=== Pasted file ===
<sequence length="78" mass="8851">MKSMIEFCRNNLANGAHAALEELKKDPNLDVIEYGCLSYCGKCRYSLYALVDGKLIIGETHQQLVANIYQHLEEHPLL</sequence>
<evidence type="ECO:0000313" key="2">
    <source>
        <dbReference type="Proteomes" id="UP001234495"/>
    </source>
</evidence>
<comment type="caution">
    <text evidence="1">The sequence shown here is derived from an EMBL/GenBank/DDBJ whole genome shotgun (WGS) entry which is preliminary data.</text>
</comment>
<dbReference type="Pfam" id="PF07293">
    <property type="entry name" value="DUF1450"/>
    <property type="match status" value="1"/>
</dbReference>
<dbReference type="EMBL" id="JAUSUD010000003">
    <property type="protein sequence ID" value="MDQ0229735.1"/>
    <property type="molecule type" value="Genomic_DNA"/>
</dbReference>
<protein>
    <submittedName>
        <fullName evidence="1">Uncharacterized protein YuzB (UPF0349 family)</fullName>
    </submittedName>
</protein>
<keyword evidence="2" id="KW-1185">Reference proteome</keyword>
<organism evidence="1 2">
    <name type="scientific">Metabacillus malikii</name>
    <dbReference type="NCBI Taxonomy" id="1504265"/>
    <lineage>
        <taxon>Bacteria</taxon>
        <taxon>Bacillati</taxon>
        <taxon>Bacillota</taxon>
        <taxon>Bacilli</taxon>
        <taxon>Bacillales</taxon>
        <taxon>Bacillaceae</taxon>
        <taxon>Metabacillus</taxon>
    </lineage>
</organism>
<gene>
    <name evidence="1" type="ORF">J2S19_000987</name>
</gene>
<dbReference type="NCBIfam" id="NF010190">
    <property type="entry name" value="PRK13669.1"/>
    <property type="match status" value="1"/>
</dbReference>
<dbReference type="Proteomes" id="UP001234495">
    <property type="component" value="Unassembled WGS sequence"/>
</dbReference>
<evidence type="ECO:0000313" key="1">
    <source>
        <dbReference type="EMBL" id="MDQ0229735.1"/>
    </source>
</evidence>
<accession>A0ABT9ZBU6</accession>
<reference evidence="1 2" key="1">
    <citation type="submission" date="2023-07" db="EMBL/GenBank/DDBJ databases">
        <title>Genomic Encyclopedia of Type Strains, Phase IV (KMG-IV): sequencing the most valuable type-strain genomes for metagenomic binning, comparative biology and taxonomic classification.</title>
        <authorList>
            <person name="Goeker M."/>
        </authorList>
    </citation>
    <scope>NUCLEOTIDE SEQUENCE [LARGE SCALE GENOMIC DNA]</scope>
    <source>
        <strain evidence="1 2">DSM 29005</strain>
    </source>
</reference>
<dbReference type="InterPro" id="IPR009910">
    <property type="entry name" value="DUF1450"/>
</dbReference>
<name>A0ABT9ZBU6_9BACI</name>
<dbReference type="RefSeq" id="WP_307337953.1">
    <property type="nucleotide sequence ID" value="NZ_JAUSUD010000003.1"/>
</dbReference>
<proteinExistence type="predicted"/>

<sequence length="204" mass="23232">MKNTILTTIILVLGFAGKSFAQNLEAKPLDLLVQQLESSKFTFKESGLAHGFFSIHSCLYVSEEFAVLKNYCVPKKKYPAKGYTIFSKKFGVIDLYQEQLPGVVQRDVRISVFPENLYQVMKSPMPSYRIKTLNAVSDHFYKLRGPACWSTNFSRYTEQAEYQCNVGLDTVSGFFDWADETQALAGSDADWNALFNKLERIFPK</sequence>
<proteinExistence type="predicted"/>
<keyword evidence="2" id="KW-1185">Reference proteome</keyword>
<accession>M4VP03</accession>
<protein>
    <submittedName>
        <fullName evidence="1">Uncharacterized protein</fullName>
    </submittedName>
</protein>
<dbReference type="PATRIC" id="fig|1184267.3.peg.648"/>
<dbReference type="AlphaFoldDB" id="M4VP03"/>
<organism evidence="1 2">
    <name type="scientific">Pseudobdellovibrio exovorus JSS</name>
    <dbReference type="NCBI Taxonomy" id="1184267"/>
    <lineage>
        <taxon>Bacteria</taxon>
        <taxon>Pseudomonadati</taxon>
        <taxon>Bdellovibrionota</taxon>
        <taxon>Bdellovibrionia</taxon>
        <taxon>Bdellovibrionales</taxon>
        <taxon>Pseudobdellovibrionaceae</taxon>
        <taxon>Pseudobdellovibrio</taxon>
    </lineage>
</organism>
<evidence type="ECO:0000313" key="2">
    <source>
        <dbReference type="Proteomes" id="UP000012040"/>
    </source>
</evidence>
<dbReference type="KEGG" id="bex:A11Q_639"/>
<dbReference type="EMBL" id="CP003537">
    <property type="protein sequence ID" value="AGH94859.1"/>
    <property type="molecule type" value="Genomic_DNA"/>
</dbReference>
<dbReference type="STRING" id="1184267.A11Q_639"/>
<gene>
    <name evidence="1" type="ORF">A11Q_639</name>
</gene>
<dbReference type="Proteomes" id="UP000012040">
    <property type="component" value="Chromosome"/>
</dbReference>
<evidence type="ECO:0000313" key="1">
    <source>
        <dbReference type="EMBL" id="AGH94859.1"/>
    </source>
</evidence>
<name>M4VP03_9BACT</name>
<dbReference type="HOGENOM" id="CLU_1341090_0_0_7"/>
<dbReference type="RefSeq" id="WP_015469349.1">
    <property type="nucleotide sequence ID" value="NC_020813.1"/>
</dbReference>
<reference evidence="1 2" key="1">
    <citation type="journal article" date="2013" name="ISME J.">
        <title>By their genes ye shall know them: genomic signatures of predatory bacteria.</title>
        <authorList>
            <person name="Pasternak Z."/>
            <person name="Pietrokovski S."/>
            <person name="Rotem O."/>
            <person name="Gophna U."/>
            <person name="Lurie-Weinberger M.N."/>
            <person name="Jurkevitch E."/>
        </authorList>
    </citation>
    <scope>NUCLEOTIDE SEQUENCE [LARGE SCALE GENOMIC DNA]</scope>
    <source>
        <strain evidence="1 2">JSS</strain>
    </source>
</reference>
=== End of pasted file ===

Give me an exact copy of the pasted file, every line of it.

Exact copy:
<sequence length="78" mass="8851">MKSMIEFCRNNLANGAHAALEELKKDPNLDVIEYGCLSYCGKCRYSLYALVDGKLIIGETHQQLVANIYQHLEEHPLL</sequence>
<evidence type="ECO:0000313" key="2">
    <source>
        <dbReference type="Proteomes" id="UP001234495"/>
    </source>
</evidence>
<comment type="caution">
    <text evidence="1">The sequence shown here is derived from an EMBL/GenBank/DDBJ whole genome shotgun (WGS) entry which is preliminary data.</text>
</comment>
<dbReference type="Pfam" id="PF07293">
    <property type="entry name" value="DUF1450"/>
    <property type="match status" value="1"/>
</dbReference>
<dbReference type="EMBL" id="JAUSUD010000003">
    <property type="protein sequence ID" value="MDQ0229735.1"/>
    <property type="molecule type" value="Genomic_DNA"/>
</dbReference>
<protein>
    <submittedName>
        <fullName evidence="1">Uncharacterized protein YuzB (UPF0349 family)</fullName>
    </submittedName>
</protein>
<keyword evidence="2" id="KW-1185">Reference proteome</keyword>
<organism evidence="1 2">
    <name type="scientific">Metabacillus malikii</name>
    <dbReference type="NCBI Taxonomy" id="1504265"/>
    <lineage>
        <taxon>Bacteria</taxon>
        <taxon>Bacillati</taxon>
        <taxon>Bacillota</taxon>
        <taxon>Bacilli</taxon>
        <taxon>Bacillales</taxon>
        <taxon>Bacillaceae</taxon>
        <taxon>Metabacillus</taxon>
    </lineage>
</organism>
<gene>
    <name evidence="1" type="ORF">J2S19_000987</name>
</gene>
<dbReference type="NCBIfam" id="NF010190">
    <property type="entry name" value="PRK13669.1"/>
    <property type="match status" value="1"/>
</dbReference>
<dbReference type="Proteomes" id="UP001234495">
    <property type="component" value="Unassembled WGS sequence"/>
</dbReference>
<evidence type="ECO:0000313" key="1">
    <source>
        <dbReference type="EMBL" id="MDQ0229735.1"/>
    </source>
</evidence>
<accession>A0ABT9ZBU6</accession>
<reference evidence="1 2" key="1">
    <citation type="submission" date="2023-07" db="EMBL/GenBank/DDBJ databases">
        <title>Genomic Encyclopedia of Type Strains, Phase IV (KMG-IV): sequencing the most valuable type-strain genomes for metagenomic binning, comparative biology and taxonomic classification.</title>
        <authorList>
            <person name="Goeker M."/>
        </authorList>
    </citation>
    <scope>NUCLEOTIDE SEQUENCE [LARGE SCALE GENOMIC DNA]</scope>
    <source>
        <strain evidence="1 2">DSM 29005</strain>
    </source>
</reference>
<dbReference type="InterPro" id="IPR009910">
    <property type="entry name" value="DUF1450"/>
</dbReference>
<name>A0ABT9ZBU6_9BACI</name>
<dbReference type="RefSeq" id="WP_307337953.1">
    <property type="nucleotide sequence ID" value="NZ_JAUSUD010000003.1"/>
</dbReference>
<proteinExistence type="predicted"/>

<sequence length="204" mass="23232">MKNTILTTIILVLGFAGKSFAQNLEAKPLDLLVQQLESSKFTFKESGLAHGFFSIHSCLYVSEEFAVLKNYCVPKKKYPAKGYTIFSKKFGVIDLYQEQLPGVVQRDVRISVFPENLYQVMKSPMPSYRIKTLNAVSDHFYKLRGPACWSTNFSRYTEQAEYQCNVGLDTVSGFFDWADETQALAGSDADWNALFNKLERIFPK</sequence>
<proteinExistence type="predicted"/>
<keyword evidence="2" id="KW-1185">Reference proteome</keyword>
<accession>M4VP03</accession>
<protein>
    <submittedName>
        <fullName evidence="1">Uncharacterized protein</fullName>
    </submittedName>
</protein>
<dbReference type="PATRIC" id="fig|1184267.3.peg.648"/>
<dbReference type="AlphaFoldDB" id="M4VP03"/>
<organism evidence="1 2">
    <name type="scientific">Pseudobdellovibrio exovorus JSS</name>
    <dbReference type="NCBI Taxonomy" id="1184267"/>
    <lineage>
        <taxon>Bacteria</taxon>
        <taxon>Pseudomonadati</taxon>
        <taxon>Bdellovibrionota</taxon>
        <taxon>Bdellovibrionia</taxon>
        <taxon>Bdellovibrionales</taxon>
        <taxon>Pseudobdellovibrionaceae</taxon>
        <taxon>Pseudobdellovibrio</taxon>
    </lineage>
</organism>
<evidence type="ECO:0000313" key="2">
    <source>
        <dbReference type="Proteomes" id="UP000012040"/>
    </source>
</evidence>
<dbReference type="KEGG" id="bex:A11Q_639"/>
<dbReference type="EMBL" id="CP003537">
    <property type="protein sequence ID" value="AGH94859.1"/>
    <property type="molecule type" value="Genomic_DNA"/>
</dbReference>
<dbReference type="STRING" id="1184267.A11Q_639"/>
<gene>
    <name evidence="1" type="ORF">A11Q_639</name>
</gene>
<dbReference type="Proteomes" id="UP000012040">
    <property type="component" value="Chromosome"/>
</dbReference>
<evidence type="ECO:0000313" key="1">
    <source>
        <dbReference type="EMBL" id="AGH94859.1"/>
    </source>
</evidence>
<name>M4VP03_9BACT</name>
<dbReference type="HOGENOM" id="CLU_1341090_0_0_7"/>
<dbReference type="RefSeq" id="WP_015469349.1">
    <property type="nucleotide sequence ID" value="NC_020813.1"/>
</dbReference>
<reference evidence="1 2" key="1">
    <citation type="journal article" date="2013" name="ISME J.">
        <title>By their genes ye shall know them: genomic signatures of predatory bacteria.</title>
        <authorList>
            <person name="Pasternak Z."/>
            <person name="Pietrokovski S."/>
            <person name="Rotem O."/>
            <person name="Gophna U."/>
            <person name="Lurie-Weinberger M.N."/>
            <person name="Jurkevitch E."/>
        </authorList>
    </citation>
    <scope>NUCLEOTIDE SEQUENCE [LARGE SCALE GENOMIC DNA]</scope>
    <source>
        <strain evidence="1 2">JSS</strain>
    </source>
</reference>